How to Support a Friend: Abusive Relationships



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What is relationship abuse?

Relationship abuse is the use of intimidation and/or force by one person to maintain power over another. It can include any form of verbal, emotional, mental, physical, spiritual and/or sexual abuse or violence, and can happen in all types of relationships. In an abusive relationship it is not unusual for the abuser to express remorse after a violent outburst and then ask for forgiveness, promising that “it will never happen again.” Unfortunately, it usually does, thus perpetuating a cycle of abuse.


How can I help?

Remember, you can't "solve" the situation for your friend. But here are some things you can do that are helpful for both of you:

ASK. Does your friend seem to miss a lot of school or work? Has their sleep or eating habits changed? Do they have low self-esteem? Have you noticed bruises or signs of physical abuse on your friend’s body? Do they seem sad, distracted or depressed? These may be signs of an abusive relationship, and shame may prevent a person from telling someone else. For these reasons it’s OK and important to ask a friend if they are being abused.

LISTEN AND BELIEVE. Let your friend talk; don’t be judgmental, interrupt, or give advice. Just sitting and listening to your friend can reassure them that you care and support them. Be patient; sharing about an abusive relationship can be difficult.

OFFER TO HELP YOUR FRIEND FIND APPROPRIATE RESOURCES. Ask in what ways you can help. For example, your friend may ask for your help in contacting the police, or ask you to accompany them on their first visit to a counselor, or victim advocate. Be clear about setting your limits about what you can and can’t do. Setting limits supports and empowers both of you.

FIND SOME OUTSIDE SUPPORT FOR YOURSELF WHILE YOU HELP YOUR FRIEND.Helping a friend in crisis can be difficult. It’s normal for you to have strong emotional reactions to the situation too. The resources on the following page are good places to go for more information and help for both of you.


On-Campus Resources

Campus Violence Prevention Program Victim Advocate
(530) 752-3299 | cvpp.ucdavis.edu

 Counseling and Psychological Services (CAPS) (530) 752-0871 |caps.ucdavis.edu

• Lesbian Gay Bisexual Transgender Queer Intersex Asexual Resource Center (530) 752-2452 | lgbtcenter.ucdavis.edu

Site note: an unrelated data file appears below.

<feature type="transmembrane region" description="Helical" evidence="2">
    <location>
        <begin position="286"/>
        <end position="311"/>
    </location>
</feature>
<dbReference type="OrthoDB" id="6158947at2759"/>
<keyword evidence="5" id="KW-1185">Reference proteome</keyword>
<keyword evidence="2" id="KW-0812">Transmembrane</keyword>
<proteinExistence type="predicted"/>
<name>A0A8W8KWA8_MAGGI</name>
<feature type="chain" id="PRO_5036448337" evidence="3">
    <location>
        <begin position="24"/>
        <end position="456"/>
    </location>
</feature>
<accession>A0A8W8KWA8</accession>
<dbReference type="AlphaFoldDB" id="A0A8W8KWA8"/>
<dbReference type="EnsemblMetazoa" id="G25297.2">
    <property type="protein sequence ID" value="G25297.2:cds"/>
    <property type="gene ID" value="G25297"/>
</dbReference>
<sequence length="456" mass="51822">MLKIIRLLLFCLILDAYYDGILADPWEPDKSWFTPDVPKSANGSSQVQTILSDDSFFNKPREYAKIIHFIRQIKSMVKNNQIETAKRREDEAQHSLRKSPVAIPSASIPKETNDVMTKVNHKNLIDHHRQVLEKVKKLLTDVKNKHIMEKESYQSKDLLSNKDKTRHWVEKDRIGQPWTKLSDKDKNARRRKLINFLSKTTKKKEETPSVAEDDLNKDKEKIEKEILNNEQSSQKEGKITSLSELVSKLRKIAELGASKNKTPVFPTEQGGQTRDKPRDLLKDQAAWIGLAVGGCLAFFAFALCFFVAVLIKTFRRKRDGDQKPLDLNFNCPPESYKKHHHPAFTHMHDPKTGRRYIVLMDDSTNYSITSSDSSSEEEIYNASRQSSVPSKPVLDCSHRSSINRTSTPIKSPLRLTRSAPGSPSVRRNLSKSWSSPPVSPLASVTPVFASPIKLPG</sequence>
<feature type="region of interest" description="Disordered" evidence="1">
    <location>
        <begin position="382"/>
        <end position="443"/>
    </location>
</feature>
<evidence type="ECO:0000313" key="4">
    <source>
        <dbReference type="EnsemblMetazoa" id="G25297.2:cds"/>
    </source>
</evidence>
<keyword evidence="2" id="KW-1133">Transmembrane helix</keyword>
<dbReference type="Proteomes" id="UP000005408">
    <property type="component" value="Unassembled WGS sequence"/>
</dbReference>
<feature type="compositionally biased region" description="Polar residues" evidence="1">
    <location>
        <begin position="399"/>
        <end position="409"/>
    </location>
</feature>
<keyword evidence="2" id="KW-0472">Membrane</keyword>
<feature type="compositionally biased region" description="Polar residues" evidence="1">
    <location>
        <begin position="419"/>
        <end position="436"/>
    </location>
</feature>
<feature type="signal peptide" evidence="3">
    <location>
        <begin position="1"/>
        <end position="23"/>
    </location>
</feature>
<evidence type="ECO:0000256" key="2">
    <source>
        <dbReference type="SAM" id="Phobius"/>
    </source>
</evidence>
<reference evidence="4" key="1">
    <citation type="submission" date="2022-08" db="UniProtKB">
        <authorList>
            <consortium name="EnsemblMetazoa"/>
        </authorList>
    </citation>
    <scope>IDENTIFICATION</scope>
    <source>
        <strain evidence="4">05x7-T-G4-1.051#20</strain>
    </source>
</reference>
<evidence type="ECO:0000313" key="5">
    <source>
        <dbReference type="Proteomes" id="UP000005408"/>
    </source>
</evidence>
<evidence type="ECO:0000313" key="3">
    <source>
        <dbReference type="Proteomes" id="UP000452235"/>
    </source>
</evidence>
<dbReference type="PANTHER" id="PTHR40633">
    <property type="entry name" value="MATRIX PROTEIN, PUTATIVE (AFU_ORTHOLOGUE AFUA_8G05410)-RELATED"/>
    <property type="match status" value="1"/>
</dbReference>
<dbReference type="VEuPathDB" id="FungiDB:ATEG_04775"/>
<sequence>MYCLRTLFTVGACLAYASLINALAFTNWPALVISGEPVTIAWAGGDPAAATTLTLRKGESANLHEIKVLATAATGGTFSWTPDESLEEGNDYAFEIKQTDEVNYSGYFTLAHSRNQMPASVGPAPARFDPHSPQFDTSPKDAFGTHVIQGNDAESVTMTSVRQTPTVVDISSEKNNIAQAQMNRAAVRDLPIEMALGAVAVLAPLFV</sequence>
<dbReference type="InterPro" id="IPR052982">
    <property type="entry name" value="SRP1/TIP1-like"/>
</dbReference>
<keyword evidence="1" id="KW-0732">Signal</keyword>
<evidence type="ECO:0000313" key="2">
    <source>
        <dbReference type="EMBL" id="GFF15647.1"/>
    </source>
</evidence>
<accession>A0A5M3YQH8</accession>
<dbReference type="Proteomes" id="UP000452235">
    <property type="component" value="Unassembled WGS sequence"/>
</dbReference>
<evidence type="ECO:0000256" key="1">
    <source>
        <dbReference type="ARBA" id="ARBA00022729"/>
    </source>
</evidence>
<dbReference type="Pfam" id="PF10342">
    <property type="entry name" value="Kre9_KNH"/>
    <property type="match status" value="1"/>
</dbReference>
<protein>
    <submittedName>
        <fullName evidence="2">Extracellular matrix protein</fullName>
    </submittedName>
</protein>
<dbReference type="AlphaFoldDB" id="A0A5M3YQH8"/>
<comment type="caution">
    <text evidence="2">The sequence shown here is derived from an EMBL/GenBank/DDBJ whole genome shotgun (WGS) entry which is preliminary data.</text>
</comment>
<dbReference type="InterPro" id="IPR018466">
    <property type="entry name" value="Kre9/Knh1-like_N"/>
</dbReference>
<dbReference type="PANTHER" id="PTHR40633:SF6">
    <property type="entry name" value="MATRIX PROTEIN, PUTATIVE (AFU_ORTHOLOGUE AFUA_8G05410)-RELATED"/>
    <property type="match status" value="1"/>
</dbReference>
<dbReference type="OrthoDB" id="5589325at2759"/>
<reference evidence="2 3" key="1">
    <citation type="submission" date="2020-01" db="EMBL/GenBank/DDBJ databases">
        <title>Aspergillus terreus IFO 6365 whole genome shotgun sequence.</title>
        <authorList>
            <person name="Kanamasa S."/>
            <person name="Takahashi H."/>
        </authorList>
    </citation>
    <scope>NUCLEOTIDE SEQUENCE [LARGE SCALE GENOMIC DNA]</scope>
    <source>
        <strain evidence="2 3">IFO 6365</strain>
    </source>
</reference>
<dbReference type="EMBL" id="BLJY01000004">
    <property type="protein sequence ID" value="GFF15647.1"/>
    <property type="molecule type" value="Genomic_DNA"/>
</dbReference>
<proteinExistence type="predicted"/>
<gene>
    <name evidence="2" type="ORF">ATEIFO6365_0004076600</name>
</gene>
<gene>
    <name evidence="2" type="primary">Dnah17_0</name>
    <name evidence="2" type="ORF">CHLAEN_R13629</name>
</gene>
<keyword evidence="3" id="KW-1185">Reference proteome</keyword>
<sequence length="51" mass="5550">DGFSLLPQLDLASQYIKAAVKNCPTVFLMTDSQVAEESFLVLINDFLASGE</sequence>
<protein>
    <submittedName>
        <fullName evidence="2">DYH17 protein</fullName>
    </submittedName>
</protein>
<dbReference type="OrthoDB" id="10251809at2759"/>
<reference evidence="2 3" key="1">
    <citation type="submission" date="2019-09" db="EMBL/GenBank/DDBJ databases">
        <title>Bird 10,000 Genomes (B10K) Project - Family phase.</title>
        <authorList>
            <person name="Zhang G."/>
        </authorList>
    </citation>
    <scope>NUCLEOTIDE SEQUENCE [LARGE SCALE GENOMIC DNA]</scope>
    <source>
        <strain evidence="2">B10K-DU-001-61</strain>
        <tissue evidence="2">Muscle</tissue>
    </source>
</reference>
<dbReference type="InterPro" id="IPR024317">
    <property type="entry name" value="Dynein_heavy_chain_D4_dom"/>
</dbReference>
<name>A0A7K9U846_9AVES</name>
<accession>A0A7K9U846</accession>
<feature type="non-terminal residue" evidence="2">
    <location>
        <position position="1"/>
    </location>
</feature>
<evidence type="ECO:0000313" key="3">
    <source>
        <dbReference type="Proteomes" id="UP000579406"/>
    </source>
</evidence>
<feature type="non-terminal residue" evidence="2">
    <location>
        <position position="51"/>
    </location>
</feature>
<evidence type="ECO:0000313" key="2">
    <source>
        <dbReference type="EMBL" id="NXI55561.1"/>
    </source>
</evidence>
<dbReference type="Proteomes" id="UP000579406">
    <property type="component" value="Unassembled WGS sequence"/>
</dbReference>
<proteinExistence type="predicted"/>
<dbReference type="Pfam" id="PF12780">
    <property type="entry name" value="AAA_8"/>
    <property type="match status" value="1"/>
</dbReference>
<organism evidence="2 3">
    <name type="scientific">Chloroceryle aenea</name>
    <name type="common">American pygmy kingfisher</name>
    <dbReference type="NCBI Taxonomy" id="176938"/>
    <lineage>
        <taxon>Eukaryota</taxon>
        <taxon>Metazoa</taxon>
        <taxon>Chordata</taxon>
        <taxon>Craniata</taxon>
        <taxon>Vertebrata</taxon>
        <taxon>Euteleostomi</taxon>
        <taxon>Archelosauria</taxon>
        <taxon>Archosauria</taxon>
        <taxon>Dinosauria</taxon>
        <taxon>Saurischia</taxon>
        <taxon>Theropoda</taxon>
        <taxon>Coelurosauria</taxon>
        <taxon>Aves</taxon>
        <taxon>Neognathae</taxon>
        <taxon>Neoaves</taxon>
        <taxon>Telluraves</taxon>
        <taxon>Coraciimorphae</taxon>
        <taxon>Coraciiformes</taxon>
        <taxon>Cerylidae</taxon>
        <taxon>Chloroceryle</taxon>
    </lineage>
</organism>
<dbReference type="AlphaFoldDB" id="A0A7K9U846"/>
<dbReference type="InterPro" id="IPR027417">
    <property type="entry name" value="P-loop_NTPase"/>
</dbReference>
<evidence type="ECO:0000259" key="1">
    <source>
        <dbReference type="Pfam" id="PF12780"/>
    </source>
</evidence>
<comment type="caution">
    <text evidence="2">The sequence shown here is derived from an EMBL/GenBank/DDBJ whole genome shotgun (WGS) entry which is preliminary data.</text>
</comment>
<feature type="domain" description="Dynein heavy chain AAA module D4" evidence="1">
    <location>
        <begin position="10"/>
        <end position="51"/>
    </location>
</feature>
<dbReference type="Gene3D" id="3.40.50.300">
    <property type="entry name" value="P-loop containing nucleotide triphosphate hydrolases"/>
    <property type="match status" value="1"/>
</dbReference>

Women’s Resources and Research Center (530) 752-3372 |wrrc.ucdavis.edu

• For residential halls, you can contact your RA or RD


Community Resources

My Sister’s House, Sacramento | Multilingual Crisis Line
(916) 428-3271

Sexual Assault and Domestic Violence Center, Woodland |
Crisis Line (530) 662-1133

Women Escaping a Violent Environment, Sacramento | Crisis Line (916) 920-2952


Books from the Women's Resources and Research Center Library

• But he’ll change: ending the thinking that keeps you in abusive relationships (Hunter) 2010

• Ditch that Jerk: Dealing with Men Who Control and Hurt Women (Jayne) 2000

• Getting Free: A Handbook For Women In Abusive Relationships (Nicarthy) 1982

• The Domestic Violence Sourcebook (Berry) 1998

• It’s My Life Now: Starting Over After An Abusive Relationship Or Domestic Violence (Dugan and Hock) 2000

• In Love and In Danger: A Teen’s Guide To Breaking Free Of Abusive Relationships 1997

• Next Time, She’ll Be Dead: Battering and How to Stop It (Jones) 2000

• No More Secrets: Violence in Lesbian Relationships (Ristock) 2000

• No Secrets, No Lies: How Black Families Can Heal from Sexual Abuse (Stone) 2004

• You Can Be Free: An Easy-To-Read Handbook for Abused Women 1997

If you’d like to read more about relationship abuse, visit the WRRC Library, where these books, and others, are available. You can also browse the library catalog online at wrrclibrary.ucdavis.edu.

 

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